At UFC 139, Dan Henderson and Mauricio "Shogun" Rua put on a classic five round fight, and at the UFC Fight Night in Natal, Brazil, MMA fans were treated to a fantastic comeback. Dan Henderson viciously put Shogun down with a right hand after being on the wrong end of a two round beating.
Both fighters are clearly legends and have had storied careers. Henderson is likely the best American born MMA fighter in the sport up until this point. It was a fantastic clash of all time greats.
On to thoughts about the fights:
- Henderson won with a wonderful bit of MMA veteran craftsmanship, punching his way out of the clinch. Filling any sort of transition with a strike is a sign of an excellent MMA fighter. While it was an excellent KO, Henderson was getting worked in this fight up until then, and there is little reason to think that Henderson will be successful if he wades back into the deep end of the Light Heavyweight division.
- The issue of TRT does loom over Dan Henderson's later career. The lack of a steroid positive test in Henderson's history and the fact that he has not fled regulatory bodies is to his credit. That said, both Henderson and Rua hailed from an era of MMA with very little regulation when it came to PEDs, so to think that neither fighter has ever used would be naive. Happily the TRT issues, at least, is closed after this fight, but PEDs will continue on in MMA.
- C.B. Dolloway's striking looked excellent as he showed off some subtle defense, using his shoulder to absorb some strikes and then turning defense into offense. Dolloway's left hook was sharp, and his right hand is what started the ball rolling down hill for Cezar Ferreira. While Ferreira isn't the biggest name for Dolloway, there a clear step forward in Dolloway's game.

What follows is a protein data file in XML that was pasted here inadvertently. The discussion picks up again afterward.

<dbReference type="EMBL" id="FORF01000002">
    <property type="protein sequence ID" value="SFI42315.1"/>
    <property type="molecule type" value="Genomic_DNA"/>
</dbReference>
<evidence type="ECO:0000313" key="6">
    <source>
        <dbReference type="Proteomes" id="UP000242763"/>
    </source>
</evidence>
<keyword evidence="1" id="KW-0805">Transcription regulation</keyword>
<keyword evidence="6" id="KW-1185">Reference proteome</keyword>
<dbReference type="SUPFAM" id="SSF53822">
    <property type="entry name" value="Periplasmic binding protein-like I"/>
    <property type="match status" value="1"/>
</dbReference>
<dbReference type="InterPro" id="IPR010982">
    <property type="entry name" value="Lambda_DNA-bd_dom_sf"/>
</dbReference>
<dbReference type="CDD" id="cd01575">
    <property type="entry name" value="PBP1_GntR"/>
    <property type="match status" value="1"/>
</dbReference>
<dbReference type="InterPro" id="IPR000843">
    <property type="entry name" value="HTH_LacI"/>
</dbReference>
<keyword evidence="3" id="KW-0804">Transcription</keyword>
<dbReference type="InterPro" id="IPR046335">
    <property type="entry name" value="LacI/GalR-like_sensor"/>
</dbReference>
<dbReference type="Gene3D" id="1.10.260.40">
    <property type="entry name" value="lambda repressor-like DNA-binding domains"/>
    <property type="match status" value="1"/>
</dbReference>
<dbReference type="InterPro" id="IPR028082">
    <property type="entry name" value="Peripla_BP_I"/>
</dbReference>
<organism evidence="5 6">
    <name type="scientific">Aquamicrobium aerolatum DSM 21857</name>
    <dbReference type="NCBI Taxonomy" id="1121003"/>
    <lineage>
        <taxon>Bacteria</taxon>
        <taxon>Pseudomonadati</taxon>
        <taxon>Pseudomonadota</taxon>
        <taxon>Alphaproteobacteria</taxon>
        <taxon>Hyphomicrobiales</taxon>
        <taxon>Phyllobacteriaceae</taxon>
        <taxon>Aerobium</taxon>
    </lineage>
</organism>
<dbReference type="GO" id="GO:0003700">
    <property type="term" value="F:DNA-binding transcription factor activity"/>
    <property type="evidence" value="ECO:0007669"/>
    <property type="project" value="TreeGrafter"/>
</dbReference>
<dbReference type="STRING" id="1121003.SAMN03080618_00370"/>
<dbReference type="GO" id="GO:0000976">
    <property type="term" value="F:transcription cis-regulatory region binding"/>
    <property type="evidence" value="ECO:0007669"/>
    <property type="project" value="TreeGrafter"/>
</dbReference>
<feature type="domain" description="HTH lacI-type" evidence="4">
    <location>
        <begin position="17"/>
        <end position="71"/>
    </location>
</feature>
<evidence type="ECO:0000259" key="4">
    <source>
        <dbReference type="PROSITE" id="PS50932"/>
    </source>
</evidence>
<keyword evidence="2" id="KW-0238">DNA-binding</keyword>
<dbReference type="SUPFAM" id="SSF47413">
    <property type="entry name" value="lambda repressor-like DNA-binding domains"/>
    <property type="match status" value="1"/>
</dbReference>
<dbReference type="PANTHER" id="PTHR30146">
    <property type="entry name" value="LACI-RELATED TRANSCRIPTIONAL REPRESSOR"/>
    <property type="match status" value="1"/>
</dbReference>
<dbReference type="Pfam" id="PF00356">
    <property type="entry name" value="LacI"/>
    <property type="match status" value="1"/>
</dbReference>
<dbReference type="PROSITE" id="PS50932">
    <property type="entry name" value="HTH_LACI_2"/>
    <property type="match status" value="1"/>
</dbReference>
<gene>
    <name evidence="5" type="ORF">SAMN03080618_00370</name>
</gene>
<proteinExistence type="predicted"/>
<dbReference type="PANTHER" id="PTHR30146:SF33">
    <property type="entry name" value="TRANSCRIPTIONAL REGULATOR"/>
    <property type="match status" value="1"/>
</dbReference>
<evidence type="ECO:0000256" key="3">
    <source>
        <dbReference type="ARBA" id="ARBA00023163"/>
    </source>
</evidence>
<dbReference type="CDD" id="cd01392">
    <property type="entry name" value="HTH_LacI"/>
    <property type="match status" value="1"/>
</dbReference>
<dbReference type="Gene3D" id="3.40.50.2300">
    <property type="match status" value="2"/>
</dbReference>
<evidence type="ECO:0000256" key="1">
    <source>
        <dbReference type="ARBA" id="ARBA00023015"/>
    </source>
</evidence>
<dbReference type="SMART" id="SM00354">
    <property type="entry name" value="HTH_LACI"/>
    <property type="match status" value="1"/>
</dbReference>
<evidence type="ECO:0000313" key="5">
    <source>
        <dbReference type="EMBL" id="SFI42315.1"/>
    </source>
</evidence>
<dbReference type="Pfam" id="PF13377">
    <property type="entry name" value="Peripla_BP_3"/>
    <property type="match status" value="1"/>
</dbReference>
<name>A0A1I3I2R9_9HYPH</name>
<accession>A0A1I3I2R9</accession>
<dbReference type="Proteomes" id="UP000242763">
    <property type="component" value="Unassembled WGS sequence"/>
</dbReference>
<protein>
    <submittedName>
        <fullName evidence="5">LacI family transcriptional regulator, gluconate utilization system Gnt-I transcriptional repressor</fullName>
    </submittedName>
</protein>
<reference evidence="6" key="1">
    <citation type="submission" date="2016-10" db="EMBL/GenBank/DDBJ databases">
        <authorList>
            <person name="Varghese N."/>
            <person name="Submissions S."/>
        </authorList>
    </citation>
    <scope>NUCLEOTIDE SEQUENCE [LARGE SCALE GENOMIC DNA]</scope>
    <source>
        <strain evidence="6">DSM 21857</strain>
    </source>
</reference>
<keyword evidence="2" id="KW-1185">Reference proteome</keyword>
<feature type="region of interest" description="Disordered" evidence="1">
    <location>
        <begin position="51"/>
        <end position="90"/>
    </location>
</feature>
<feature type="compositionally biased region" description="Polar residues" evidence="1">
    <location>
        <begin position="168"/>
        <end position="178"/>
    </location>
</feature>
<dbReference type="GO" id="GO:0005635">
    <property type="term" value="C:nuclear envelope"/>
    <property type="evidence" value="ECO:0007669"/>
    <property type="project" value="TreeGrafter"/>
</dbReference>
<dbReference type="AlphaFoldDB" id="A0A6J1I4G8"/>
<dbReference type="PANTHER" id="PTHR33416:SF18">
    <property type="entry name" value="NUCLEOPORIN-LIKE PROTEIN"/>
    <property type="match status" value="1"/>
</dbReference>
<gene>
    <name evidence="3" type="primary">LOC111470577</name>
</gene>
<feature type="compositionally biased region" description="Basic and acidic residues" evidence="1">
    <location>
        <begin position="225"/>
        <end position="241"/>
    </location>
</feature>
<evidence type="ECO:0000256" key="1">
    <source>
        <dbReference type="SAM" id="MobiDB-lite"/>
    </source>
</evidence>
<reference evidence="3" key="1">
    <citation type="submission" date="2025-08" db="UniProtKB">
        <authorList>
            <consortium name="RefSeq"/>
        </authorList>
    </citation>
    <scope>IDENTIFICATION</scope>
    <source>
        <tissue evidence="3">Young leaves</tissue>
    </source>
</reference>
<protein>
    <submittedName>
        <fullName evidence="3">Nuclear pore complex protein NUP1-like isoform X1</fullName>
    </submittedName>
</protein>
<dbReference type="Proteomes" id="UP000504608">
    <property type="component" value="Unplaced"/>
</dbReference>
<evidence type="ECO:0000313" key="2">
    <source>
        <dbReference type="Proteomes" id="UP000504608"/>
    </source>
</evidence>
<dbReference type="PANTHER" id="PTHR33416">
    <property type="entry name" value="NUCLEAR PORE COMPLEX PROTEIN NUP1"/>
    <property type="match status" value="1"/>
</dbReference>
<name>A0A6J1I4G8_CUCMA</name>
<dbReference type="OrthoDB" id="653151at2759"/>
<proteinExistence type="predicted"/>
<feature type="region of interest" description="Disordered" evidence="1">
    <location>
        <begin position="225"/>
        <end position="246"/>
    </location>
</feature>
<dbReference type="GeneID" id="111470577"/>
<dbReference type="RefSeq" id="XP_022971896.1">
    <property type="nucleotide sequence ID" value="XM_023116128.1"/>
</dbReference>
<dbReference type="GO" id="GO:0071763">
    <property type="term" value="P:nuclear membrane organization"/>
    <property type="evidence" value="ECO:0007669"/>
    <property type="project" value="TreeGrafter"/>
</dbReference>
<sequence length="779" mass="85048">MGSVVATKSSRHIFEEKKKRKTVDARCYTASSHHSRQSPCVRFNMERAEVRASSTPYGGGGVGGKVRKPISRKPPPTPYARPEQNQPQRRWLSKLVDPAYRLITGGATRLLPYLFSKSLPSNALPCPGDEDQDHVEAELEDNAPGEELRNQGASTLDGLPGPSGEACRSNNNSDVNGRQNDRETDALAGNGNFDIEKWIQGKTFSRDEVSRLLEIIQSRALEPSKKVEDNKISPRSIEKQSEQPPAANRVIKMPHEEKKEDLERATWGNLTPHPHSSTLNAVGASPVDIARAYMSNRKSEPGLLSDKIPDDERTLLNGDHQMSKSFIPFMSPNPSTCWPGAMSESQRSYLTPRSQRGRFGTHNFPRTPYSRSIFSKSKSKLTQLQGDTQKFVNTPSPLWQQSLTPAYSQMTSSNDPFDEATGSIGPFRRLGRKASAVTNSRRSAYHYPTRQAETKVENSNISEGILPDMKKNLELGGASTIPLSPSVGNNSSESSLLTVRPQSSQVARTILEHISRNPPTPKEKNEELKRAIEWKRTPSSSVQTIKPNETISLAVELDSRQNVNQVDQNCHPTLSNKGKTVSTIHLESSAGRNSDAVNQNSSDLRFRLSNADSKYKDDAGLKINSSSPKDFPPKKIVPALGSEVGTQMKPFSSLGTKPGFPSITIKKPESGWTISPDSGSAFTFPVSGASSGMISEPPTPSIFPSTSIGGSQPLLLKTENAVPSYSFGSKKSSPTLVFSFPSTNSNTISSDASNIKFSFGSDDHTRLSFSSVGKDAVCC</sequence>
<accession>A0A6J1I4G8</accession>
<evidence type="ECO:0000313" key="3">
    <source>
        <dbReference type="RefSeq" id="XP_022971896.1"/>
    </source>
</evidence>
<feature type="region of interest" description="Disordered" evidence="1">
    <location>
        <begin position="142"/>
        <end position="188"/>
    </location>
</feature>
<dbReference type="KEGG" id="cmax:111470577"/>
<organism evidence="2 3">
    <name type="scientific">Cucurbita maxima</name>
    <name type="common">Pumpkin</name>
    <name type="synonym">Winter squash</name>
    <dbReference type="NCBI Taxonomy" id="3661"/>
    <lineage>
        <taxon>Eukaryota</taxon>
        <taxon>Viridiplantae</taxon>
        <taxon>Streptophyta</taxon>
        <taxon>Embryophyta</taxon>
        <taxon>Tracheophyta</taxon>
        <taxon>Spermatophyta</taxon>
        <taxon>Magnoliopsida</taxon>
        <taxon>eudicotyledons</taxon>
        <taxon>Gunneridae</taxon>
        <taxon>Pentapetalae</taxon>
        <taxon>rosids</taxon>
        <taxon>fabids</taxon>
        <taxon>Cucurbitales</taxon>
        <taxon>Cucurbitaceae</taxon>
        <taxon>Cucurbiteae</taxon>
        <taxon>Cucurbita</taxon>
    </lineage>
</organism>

- Fabio Maldonado got another win on grit, guts, and boxing. Gian Villante dominated the early portion of the fight on the ground, but Maldonado used his boxing to win the second two rounds. While Maldonado is an excellent boxer as he mixes together head and body shots, his grappling is still horrific. No real evolution from Maldonado, but he does provide a good measuring stick for Light Heavyweights hoping to move towards the upper levels of division.
- Michel Prazeres showed well rounded skills against Mairbek Taisumov. And what Taisumov showed is that he doesn't know how to defend a takedown without grabbing fence. Mario Yamasaki was very quick to take points from Taisumov. If Yamasaki is consistent with that policy, it is the best way to prevent cage grabbing. Endless warnings without actual repercussions do nothing. It was a positive sign from Yamasaki, but he slipped back into bad habits as he never followed up on a thread to DQ Taisumov or enforce the same standard in other fights.
- Rony Jason's boxing looked very crisp as he put Steven Siler out of the feet and then woke him up with a left hand that sent him to the canvas. The stoppage by Wernei Cardoso was far too early as Siler seemed to be ready to defend himself.
- In a little touch of ironic justice, moments after Brian Stann reported that Ronny Markes' coaches said his missing weight was due his overeating while with family, Thiago Santos landed a nasty body kick to drop Markes. The liver shot dropped Markes and Santos was able to finish. Coming of back-to-back losses and a massive, neglectful missing weight, I'm very low on Markes at this point despite his being only 25-years-old.
- Jussier Formiga caught a break with an accidental headbutt of Scott Jorgensen, but that doesn't take away from the phenomenal back control and rear naked choke that was part neck crank. Formiga badly needed a signature win in the Flyweight division as he came into the UFC with a great deal of fanfare and has up until this point been something of a disappointment.
- Kenny Robertson continues to be an enigma as he just destroys Thiago Perpetuo. Robertson looked fantastic on the ground as he slipped on to the back and sunk a choke pretty effortlessly. Seems like Roberston looks dominant every other fight.
- Card opened with young prospects getting W's, as Godofredo "Pepey" Castro and Hans Stringer both get their hands raised. Pepey is an exciting, athlete young Brazilian and his flying knee KO here is sure to get attention. Stringer's fight was a grinding affair, but the large Dutchman is an interesting fighter. Both are 26-years-old and are worth following, but Pepey almost certainly has a bit more upside than Stringer.